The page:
For the years that the back room was mine alone, it was a different place. The walls were bare. There were no tables set up but the top of one, oak and polished, laid in the back corner on a bed of creased plastic. The overhead lights—two exposed lightbulbs nestled among the piping—were unreliable. At least once, unable to make them work, I sat there in the soft grey light, which no one was around to tell me would ruin my eyes.

I came down to the back room for more land, especially land of my own. I was an architect. Out of chairs, stools, and stackable white baskets, I built elaborate cities for my Webkinz and Beanie Babies. Feudal villages with disproportionate castles and steampunk garbage-ridden Victorian labyrinths and futuristic totalitarian military academies all littered the carpet. The back room was not large, so buildings were multiple locations at once. On the table top, I built different castles, mansions, Academies of High Magic, hospitals, fortresses, apartment complexes, army barracks, and once, a shopping mall. Sometimes, these changes occurred within the same story. Sometimes, within the same afternoon.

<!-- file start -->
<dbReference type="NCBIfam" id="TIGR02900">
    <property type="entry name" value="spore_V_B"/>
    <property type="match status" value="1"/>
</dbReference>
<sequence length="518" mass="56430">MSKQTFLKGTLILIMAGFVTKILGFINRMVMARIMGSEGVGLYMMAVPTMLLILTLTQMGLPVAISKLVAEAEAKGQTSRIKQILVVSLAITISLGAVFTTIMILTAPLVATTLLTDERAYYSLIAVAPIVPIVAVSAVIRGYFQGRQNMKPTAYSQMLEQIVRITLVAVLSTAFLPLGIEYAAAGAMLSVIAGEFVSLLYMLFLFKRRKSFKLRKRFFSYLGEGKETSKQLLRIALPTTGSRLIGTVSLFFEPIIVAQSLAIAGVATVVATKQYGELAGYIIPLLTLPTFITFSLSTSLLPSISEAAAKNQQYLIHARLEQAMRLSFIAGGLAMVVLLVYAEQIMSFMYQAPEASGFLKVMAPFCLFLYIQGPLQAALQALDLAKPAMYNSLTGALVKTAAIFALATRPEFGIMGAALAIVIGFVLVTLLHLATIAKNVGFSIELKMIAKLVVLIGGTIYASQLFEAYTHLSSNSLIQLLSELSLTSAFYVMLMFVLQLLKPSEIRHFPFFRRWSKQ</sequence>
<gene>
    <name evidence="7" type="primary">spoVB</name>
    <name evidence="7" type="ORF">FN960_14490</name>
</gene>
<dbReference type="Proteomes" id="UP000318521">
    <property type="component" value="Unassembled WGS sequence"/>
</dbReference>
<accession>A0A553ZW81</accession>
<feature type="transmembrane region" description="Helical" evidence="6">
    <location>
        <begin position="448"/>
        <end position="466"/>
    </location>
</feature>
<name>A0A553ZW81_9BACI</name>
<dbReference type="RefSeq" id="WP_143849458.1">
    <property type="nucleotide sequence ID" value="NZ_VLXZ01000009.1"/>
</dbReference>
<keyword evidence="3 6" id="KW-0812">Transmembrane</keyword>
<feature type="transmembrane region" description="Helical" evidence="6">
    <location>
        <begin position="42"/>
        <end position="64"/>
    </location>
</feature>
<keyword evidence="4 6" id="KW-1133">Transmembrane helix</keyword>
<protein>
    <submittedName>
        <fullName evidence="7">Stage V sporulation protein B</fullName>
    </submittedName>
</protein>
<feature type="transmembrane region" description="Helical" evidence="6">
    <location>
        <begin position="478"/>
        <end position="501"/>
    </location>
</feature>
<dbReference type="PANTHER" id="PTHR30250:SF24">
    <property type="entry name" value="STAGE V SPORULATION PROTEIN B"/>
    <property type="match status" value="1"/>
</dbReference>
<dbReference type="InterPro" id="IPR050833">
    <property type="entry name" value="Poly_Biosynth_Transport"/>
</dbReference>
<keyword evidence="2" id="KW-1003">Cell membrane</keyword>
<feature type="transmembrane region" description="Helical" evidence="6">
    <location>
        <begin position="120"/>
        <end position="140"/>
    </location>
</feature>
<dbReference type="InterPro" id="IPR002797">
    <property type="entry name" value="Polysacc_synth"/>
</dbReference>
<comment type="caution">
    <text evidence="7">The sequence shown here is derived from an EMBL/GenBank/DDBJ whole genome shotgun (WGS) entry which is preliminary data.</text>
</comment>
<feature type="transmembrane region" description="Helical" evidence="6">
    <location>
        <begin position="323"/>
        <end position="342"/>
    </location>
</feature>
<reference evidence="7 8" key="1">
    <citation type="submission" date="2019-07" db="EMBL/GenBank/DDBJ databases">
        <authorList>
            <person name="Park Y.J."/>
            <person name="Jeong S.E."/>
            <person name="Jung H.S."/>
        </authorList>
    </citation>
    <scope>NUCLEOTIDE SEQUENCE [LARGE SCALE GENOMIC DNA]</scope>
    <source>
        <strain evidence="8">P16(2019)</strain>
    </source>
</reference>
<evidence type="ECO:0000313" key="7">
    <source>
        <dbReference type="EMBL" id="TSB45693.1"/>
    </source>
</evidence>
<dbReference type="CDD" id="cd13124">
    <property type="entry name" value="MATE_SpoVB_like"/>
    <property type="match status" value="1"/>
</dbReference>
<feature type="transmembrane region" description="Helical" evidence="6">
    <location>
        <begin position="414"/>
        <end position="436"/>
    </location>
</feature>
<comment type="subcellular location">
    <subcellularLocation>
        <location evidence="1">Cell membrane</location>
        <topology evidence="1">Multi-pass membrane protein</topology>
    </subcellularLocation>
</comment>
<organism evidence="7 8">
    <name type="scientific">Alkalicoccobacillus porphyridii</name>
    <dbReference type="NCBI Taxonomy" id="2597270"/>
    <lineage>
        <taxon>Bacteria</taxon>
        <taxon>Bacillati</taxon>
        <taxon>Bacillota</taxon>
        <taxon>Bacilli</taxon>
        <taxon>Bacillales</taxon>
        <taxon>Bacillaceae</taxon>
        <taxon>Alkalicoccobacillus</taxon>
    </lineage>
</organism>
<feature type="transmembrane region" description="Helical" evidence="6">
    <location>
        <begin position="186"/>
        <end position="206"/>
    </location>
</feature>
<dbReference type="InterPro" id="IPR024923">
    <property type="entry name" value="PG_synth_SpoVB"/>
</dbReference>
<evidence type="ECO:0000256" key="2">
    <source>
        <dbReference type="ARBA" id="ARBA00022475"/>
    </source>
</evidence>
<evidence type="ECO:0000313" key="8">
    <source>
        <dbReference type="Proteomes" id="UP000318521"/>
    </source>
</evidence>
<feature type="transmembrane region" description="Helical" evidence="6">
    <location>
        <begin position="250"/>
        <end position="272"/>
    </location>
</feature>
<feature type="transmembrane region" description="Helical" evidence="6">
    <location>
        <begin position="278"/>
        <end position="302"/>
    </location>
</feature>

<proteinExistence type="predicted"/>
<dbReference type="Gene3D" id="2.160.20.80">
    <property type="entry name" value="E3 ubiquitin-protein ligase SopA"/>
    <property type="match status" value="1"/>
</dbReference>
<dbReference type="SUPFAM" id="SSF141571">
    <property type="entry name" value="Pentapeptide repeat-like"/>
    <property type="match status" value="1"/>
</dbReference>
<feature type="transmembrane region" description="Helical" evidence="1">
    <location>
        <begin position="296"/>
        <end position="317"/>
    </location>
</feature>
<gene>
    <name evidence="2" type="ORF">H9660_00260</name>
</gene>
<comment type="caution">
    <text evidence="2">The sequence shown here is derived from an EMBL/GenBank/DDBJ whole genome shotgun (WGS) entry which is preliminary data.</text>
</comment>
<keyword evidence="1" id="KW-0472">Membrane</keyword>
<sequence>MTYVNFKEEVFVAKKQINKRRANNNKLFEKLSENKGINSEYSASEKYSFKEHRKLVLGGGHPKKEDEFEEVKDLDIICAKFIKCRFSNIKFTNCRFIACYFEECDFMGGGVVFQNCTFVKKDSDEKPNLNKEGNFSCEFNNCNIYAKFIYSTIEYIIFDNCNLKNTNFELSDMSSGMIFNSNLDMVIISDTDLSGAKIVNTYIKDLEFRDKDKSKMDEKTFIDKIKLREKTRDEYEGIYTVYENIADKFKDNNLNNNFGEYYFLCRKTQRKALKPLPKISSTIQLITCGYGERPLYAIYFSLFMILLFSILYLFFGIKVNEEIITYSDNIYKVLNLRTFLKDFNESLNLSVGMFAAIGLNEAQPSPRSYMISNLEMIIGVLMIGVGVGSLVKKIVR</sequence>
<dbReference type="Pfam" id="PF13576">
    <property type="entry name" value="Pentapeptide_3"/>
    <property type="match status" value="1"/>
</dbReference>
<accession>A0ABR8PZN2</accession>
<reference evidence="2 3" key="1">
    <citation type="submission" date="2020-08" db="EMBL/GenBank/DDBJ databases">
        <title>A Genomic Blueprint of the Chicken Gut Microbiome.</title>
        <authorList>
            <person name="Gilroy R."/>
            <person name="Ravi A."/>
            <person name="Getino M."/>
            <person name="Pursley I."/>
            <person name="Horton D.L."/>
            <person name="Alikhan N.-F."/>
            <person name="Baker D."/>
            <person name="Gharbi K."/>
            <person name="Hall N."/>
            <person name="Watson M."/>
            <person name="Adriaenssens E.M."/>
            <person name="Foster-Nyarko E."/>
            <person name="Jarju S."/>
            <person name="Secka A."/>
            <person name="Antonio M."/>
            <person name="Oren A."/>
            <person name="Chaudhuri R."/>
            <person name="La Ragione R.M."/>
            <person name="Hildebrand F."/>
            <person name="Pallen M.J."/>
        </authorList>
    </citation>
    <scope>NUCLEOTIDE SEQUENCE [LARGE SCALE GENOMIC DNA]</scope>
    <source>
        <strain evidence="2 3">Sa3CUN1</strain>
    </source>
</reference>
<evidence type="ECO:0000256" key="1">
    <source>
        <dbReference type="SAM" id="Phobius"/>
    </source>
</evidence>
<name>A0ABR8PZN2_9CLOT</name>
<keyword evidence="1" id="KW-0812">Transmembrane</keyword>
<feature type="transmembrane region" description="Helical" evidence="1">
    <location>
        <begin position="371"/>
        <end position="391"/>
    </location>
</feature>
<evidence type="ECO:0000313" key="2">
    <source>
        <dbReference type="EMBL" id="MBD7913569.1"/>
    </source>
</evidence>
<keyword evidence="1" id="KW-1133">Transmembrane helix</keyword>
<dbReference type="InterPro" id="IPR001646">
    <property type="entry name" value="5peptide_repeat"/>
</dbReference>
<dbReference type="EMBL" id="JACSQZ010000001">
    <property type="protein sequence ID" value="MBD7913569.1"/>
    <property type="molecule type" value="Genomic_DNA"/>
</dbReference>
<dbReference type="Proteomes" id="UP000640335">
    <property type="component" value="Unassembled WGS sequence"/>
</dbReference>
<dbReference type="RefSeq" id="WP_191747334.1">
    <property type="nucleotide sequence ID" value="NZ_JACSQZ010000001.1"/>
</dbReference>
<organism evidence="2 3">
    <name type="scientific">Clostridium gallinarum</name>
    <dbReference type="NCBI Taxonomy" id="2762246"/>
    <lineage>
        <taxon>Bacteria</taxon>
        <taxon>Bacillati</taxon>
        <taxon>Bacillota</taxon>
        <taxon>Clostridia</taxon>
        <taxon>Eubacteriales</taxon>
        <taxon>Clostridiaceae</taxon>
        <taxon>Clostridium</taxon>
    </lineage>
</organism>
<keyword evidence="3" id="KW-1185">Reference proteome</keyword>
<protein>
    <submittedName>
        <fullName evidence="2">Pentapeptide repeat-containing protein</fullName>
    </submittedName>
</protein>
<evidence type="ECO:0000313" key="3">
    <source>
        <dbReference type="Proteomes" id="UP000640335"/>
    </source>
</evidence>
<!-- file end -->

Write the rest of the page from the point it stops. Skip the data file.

I found, when clearing out an old notebook for salvage, the remnants of construction-paper advertisements I had drawn for the shopping mall. I don’t know what I had intended to do with them. It wasn’t as if the table had actual walls I could hang them on. But I can see in my mind how it happened: I was arranging the mall. Halfway through, I thought of the ads and picked across the room to the art box, so I could make them before I forgot. Halfway through, I thought of the wedding invitations I had stolen with the intention of cutting tiny wings out, and scrambled to find the scissors… Safe to say, there was never a building in the back room I ever completed. This did not bother me. I saw the world halfway between an architectural blueprint and a finished city. And moreover, I had an odd memory, like grey kneadable eraser, that just didn’t stick— In the back room, what I did not remember I could always rebuild, maybe on a different chair with a different stuffed animal, but similar enough to go on.

Then my chairs were swapped for the kitchen chairs, which had grown creaky-jointed. The Webkinz and Beanie Babies were sold at a garage sale when I was eleven. Everything had grown too old. I had grown too old. The back room had changed.